Classifieds Advertise Archive Subscriptions Family Announcements Photos Digital Editions/Apps
Connect with us

CITY TRIBUNE

Thief caught on CCTV stealing €12,800 diamond ring

Avatar

Published

on

A 35-year-old woman has been sentenced to six months in prison for stealing a €12,800 diamond ring which was recovered following an appeal on RTE’s Crimecall programme.

Bernadette McDonagh, from 6 Francis Street, Edenderry, Co. Offaly had been given a choice of either carrying out community service under the supervision of the probation service or serve a prison sentence in lieu, when the matter came before Galway District Court in April.

She pleaded guilty at the time to the theft of a one-carat, round, brilliant-cut diamond, set in a four-claw platinum mount, with a wide platinum shank, valued at €12,800 from Tempo Antiques, Cross Street, on August 10 last year.

Sentence was adjourned for McDonagh’s suitability to carry out community service be assessed by the probation service.

A negative report was handed into court last Wednesday.

Defence barrister, Garry McDonald, said McDonagh had told the probation officer she could not do community service because she was a full-time carer for her partner, her sister and her young child. She had health problems herself too, he added.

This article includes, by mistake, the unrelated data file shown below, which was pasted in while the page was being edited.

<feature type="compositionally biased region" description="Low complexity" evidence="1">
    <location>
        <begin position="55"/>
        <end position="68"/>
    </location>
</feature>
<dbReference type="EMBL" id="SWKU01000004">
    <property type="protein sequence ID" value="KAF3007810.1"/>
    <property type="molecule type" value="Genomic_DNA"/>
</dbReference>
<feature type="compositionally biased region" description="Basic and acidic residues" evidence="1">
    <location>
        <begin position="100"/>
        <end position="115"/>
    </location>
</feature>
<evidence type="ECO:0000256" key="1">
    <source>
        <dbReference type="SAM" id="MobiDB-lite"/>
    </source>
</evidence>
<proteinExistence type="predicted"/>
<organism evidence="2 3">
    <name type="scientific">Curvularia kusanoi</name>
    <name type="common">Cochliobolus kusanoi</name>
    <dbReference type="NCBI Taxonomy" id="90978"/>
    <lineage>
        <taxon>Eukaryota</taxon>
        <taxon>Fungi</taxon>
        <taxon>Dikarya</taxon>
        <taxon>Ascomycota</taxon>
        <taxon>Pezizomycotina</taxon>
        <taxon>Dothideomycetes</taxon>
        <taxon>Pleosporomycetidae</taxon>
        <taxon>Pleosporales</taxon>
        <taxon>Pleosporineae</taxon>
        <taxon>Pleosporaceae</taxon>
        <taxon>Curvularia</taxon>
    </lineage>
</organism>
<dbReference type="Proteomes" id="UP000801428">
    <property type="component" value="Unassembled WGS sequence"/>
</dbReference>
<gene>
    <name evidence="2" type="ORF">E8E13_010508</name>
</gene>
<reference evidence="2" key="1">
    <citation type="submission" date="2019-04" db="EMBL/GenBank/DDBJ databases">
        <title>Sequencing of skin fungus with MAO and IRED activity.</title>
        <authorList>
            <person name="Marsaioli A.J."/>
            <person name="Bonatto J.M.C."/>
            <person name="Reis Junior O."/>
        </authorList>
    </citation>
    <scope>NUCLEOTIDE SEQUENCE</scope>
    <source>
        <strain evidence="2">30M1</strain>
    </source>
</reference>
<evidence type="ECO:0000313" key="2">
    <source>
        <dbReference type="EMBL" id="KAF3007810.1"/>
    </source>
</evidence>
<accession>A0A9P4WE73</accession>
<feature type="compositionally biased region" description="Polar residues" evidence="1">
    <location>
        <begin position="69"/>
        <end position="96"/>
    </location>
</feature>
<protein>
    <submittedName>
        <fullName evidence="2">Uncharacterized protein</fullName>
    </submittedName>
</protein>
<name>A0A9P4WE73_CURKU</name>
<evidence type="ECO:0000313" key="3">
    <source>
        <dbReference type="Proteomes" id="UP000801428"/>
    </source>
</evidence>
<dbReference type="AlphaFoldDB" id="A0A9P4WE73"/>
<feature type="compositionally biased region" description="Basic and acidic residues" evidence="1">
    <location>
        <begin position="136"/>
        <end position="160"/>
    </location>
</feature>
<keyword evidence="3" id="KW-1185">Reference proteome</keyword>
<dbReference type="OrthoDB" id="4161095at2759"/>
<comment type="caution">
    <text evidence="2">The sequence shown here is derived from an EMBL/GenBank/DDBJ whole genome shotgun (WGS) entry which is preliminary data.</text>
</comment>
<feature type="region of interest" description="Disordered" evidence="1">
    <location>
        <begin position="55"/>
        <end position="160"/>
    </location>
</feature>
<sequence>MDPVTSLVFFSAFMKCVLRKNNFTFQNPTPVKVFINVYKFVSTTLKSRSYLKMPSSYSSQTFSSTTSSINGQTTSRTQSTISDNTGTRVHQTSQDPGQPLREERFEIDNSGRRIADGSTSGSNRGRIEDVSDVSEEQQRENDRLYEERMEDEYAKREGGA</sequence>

Judge Mary Fahy recalled that a very expensive ring had been stolen and that McDonagh had no problem with her partner, sister or child on the day she left Offaly and travelled to Galway to steal the ring.

Mr McDonald said the ring had been recovered immediately.

Judge Fahy said she had accepted McDonagh’s guilty plea in April and had given her a chance to avoid a custodial sentence by doing community service as the ring had been recovered immediately.

Sergeant Aoife Curley corrected this. She said the ring had only been recovered following an appeal on Crimecall and it had not been recovered immediately, as suggested by Mr McDonald.

Mr McDonald said McDonagh had no previous convictions and this had been a “once-off”.

Judge Fahy said McDonagh had no difficulties when she left Offaly with her partner and came down to Galway that day.

“She didn’t have to look after her sick partner or her sister that day. I don’t see any medical report that her partner needs care or her sister needs care or she’s in bad health herself,” Judge Fahy added.

Mr McDonald said his client had instructed him she would now do a few hours’ community service one day a week.

Judge Fahy said that wasn’t good enough and that McDonagh had thrown the chance she had been given back in the court’s face.